6. MOSAID’s claim against Red Hat for willful infringement of the ’914 patent – to the extent such a claim can be understood to exist – fails to comply with the pleading requirements of Rule 8. The First Amended Complaint omits any mention of or facts supporting willful infringement from its specific pleadings, and instead simply requests in the Prayer for Relief that all Defendants be held to account for increased damages for willful infringement. (D.I. 16 at 9.) It does not allege any facts to support the boilerplate statement that Red Hat was aware of the ’914 patent, nor does it allege an objectively high likelihood that Red Hat’s activities constituted infringement of a valid patent. Likewise, the First Amended Complaint does not allege that Red Hat was subjectively aware of the risk of infringing the ’914 patent, or that such a risk was so obvious that Red Hat should have been aware of it. As a result, MOSAID’s willful infringement claim against Red Hat must be dismissed.

2

7. To prove inducement of infringement, a plaintiff must establish that some third party committed the entire act of direct infringement, and show that the defendant knew of the patent, knowingly induced its infringement and possessed specific intent to encourage it. 35 U.S.C. § 271(b); see Global-Tech Appliances, Inc. v. SEB S.A., 131 S. Ct. 2060, 2067-68 (2011); BMC Res., Inc. v. Paymentech, L.P., 498 F.3d 1373, 1379 (Fed. Cir. 2007); Novartis Pharm. Corp. v. Eon Labs Mfg., Inc., 363 F.3d 1306, 1308 (Fed. Cir. 2004); ACCO Brands, Inc. v. ABA Locks Mfr. Co., 501 F.3d 1307, 1312 (Fed. Cir. 2007); Dynacore Holdings Corp. v. U.S. Philips Corp., 363 F.3d 1263, 1273 (Fed. Cir. 2004); EON Corp. 2011 WL 2708945 at *3; Mallinckrodt, 670 F. Supp. 2d at 354.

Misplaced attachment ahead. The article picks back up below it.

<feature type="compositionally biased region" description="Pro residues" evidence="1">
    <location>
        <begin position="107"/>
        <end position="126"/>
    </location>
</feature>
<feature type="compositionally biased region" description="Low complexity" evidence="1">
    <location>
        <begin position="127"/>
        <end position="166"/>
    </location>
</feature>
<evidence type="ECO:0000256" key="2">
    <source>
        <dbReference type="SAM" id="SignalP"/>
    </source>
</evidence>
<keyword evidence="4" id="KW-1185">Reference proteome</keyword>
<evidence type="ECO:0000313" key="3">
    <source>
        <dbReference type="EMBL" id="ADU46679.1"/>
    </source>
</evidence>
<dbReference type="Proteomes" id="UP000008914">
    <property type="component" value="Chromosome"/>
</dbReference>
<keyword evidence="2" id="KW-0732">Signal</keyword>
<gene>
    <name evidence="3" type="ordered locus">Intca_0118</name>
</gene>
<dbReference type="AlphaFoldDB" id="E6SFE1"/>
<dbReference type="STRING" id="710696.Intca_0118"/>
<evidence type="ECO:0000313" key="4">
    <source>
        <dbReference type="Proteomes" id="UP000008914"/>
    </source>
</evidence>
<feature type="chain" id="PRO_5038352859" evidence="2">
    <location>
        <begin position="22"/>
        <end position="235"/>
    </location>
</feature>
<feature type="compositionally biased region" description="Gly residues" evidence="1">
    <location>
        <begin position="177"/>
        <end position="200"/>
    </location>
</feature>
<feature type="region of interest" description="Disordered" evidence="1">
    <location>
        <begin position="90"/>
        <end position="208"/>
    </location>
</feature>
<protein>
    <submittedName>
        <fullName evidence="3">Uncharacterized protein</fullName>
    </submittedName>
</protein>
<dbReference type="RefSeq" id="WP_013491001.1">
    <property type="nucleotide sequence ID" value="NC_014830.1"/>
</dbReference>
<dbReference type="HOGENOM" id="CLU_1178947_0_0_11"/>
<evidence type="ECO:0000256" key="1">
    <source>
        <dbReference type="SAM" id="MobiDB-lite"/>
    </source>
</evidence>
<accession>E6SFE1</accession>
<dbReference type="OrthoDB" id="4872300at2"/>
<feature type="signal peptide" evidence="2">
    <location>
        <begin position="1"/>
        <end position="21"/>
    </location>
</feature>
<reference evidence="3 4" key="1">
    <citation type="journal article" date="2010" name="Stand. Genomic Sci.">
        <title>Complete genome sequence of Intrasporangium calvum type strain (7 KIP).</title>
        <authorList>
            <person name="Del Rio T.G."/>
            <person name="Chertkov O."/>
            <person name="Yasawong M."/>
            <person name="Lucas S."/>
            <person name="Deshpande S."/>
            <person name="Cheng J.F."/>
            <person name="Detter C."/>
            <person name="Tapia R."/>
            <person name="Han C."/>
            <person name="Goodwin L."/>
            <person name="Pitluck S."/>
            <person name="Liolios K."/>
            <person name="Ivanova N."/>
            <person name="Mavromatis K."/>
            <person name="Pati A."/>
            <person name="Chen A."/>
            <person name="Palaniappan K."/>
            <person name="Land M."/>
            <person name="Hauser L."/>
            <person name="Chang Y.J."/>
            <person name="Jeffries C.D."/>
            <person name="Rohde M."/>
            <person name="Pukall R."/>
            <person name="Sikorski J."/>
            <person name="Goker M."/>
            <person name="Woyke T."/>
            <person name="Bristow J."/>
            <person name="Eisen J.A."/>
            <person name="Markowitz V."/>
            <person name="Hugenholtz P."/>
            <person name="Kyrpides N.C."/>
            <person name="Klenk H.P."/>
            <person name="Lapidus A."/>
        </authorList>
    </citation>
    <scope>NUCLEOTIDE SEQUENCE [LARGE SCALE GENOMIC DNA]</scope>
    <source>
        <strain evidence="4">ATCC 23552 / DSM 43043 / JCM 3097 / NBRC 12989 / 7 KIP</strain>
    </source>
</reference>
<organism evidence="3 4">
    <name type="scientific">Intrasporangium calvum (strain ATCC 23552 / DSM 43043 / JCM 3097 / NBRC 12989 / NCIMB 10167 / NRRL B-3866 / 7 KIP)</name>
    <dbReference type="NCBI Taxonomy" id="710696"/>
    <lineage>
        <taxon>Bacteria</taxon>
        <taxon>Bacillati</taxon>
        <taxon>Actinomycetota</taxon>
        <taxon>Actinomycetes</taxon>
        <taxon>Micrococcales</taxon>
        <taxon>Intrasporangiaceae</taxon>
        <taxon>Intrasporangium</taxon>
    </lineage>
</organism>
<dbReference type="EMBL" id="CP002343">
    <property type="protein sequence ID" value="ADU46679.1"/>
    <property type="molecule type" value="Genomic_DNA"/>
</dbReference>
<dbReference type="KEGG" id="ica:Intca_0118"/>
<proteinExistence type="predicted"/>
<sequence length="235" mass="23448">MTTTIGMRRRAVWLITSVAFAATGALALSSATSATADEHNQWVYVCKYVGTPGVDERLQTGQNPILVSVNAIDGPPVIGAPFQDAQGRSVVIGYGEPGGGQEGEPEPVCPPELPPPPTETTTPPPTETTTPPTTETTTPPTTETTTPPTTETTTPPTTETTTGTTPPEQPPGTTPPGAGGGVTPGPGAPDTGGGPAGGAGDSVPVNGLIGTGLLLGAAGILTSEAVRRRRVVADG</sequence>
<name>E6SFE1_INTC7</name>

8. MOSAID’s claim against Red Hat for inducing infringement of the ’914 patent also fails to comply with the pleading requirements of Rule 8. The First Amended Complaint fails to allege that any third party was induced to directly infringe the ’914 patent, or to identify any such directly infringing third party. (D.I. 16 at ¶ 22.) The First Amended Complaint also fails to allege any facts supporting the boilerplate assertion that Red Hat knew of the ’914 patent, and fails to allege that Red Hat had knowledge of any alleged direct infringement by a third party or the specific intent to cause any third party to infringe. (Id.) As a result, MOSAID’s claim against Red Hat for inducing infringement of the ’914 patent must be dismissed.